Anyway, I'm glad I had the opportunity to take a look at the bottom of the LT-30.  It is far simpler than the PS-X800 and looks like it can be much more easily serviced and experimented with.  I should be able to figure out how to fix that bumping sound.

But I've not heard any ill effect from the arm movement on my speakers.  What did strike me as being slightly wrong were the loud pipe organ bass notes from the Reference Recording of Respighi's Church Windows.  Right now I don't know whether the lumpy bass was caused by the arm/cartridge mismatch (I think the Dynavector 17D2 cartridge needs much more effective mass than the current arm and headshell provide) or by acoustical feedback.  It will be important to find out.  I can fix the effective mass problem by using a heavier headshell, like one of the Sumiko headshells I must have somewhere. I loved those Sumiko headshells, but I was forced to use a lighter headshell in the PS-X800 because it's auto-balance system didn't seem to be able to balance correctly with the Sumiko headshells anymore.

If the problem is acoustical feedback, I'm not sure it can be as easily fixed.  The table sits on a 50 pound piece of slate on the chest.  The chest is very strong vertically but can be made to twist horizontally by a millimeter or two.  If there is an acoustical feedback issue, it is most likely from this horizontal twisting.

It had been sometime during last week that I decided to go for my "dream" SP 10 turntable.  I had been looking at SP 10's and Denons on eBay and in discussion forums for the past month.  Finally, it was the sense that I really need to follow my bliss that got me going.  I'm a serious audiophile, and I take turntables pretty seriously, I think that rotational speed is very important, and I think direct drive is basically the way to go for best performance.  So why did I not have an SP 10 already?

But actually, I've had a number of conflicting feelings.  Not that belt drive is superior, but that perhaps the DC direct drive used by Technics isn't the best.  The audio salon I worked at in the 1970's sold Denon turntables, and pushed the line that Denons were better because they used AC rather than DC motors.  We also said that the DC motors worked on a series of pulses (I now think this part is likely incorrect).  I haven't compared the two myself (we didn't have a Technics in store, we had only Denons and our Mitch Cotter base had a Denon 6000 on it, only now I learn that the official version used the Technics).

But as I was looking at auction sites and reading blogs, it seems that the SP 10 MkII is generally regarded as being better than most Denons including the 6000, and about on par with the DP 80 (which I had never heard of before this month).  The only Denon which might actually be better would be the very very expensive Denon DP 100.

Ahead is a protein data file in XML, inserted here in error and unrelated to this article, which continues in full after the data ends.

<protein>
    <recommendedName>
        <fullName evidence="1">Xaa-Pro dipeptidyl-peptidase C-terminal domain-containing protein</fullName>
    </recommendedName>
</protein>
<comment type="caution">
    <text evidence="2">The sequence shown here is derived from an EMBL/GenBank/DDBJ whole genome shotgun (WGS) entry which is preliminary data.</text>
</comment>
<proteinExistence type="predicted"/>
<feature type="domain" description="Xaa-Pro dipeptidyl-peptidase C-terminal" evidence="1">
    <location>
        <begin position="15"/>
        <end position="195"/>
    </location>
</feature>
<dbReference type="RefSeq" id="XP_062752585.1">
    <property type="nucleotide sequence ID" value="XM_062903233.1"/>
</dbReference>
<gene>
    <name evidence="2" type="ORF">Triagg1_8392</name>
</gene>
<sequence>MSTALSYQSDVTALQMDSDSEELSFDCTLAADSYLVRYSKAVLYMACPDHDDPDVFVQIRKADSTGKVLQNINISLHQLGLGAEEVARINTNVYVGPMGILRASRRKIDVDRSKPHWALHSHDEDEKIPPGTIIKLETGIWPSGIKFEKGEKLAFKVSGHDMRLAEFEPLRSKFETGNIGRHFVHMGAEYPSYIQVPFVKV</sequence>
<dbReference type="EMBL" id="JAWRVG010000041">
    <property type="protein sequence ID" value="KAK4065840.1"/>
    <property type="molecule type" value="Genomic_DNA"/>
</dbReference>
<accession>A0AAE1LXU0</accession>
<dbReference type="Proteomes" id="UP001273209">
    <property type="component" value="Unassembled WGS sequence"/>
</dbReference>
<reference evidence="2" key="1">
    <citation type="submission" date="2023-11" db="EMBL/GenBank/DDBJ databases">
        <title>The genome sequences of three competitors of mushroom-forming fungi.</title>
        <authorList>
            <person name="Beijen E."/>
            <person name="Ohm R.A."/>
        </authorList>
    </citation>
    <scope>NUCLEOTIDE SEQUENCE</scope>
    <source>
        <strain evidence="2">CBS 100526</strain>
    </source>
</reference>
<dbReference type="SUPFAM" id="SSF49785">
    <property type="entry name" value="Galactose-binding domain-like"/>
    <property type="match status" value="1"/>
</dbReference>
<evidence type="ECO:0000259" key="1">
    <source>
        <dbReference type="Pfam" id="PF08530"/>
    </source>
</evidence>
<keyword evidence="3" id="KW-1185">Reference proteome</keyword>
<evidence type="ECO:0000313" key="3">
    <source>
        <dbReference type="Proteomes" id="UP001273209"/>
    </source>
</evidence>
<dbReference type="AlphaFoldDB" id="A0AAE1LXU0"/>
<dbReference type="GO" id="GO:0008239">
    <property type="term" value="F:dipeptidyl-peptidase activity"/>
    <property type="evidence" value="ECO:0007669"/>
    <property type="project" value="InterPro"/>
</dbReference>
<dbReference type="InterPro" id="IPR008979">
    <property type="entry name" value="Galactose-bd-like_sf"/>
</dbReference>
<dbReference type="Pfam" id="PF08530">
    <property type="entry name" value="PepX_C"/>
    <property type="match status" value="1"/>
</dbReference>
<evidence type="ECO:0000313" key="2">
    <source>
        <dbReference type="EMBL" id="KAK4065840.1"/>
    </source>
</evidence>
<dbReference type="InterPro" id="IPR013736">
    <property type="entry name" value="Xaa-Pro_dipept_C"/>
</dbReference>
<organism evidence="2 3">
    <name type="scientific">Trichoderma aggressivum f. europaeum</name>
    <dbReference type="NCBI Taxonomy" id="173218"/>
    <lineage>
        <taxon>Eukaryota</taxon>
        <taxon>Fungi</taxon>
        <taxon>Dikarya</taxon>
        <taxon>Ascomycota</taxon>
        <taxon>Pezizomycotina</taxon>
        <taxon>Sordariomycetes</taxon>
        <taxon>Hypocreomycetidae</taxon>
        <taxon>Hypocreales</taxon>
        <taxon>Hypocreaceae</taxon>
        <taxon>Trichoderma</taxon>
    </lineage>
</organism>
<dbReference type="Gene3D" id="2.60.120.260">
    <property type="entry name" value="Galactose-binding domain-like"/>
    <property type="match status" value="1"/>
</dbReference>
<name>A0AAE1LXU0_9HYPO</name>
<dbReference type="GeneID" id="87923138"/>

The Technics also has other things going for it.  They sold many of these tables, so service and reconditioning is widely available, and in fact the turntables are easily serviced.  Checking and oiling the bearing is the first think any new owner can do.  Denons are more like closed systems.  You don't touch the bearing at all, in fact it isn't even well known what the Denon bearings are actually like; they're a black box to most people.  So it looks like servicing a Denon would be far more difficult and expensive.

I also like the idea of the separate power supply.  And my newfound thinking, from reading the likes of Arthur Salvatore and listening to idler drive maniacs, is that speed constancy requires good torque.  SP 10 MkII and MKIIa, and MKIII are the torque champions!

I'd also been a little upset to learn that Denon went to using PWM to generate the sine waves used in it's turntables.  I generally think of PWM as an inferior system; it's been poorly used in tuners and amplifiers over the years anyway.

So it was actually only this month that I've moved over to the Technics camp.  Not very long ago, I was  criticizing the use of DC motors as in the Haiku Fan that I returned because it was too noisy.  But then I started learning that DC motors were not so necessarily inferior.  For example, Michell went to DC motors for their latest Gyrodecs, and users say universally and unequivocally that the DC motors are better.

Nevertheless, I had been continuing to look at auctions for the Denons.  Not only have I learned that the DP 80 was a successor to the DP 6000, but also the DP 75, which has better specs than the DP 80 but made to a slightly lower price point.  Either DP 80 or DP 75 would do for a nice contest with the SP 10 MkII.  But by most accounts, the MkII would probably win, and the MKIIA should be even better.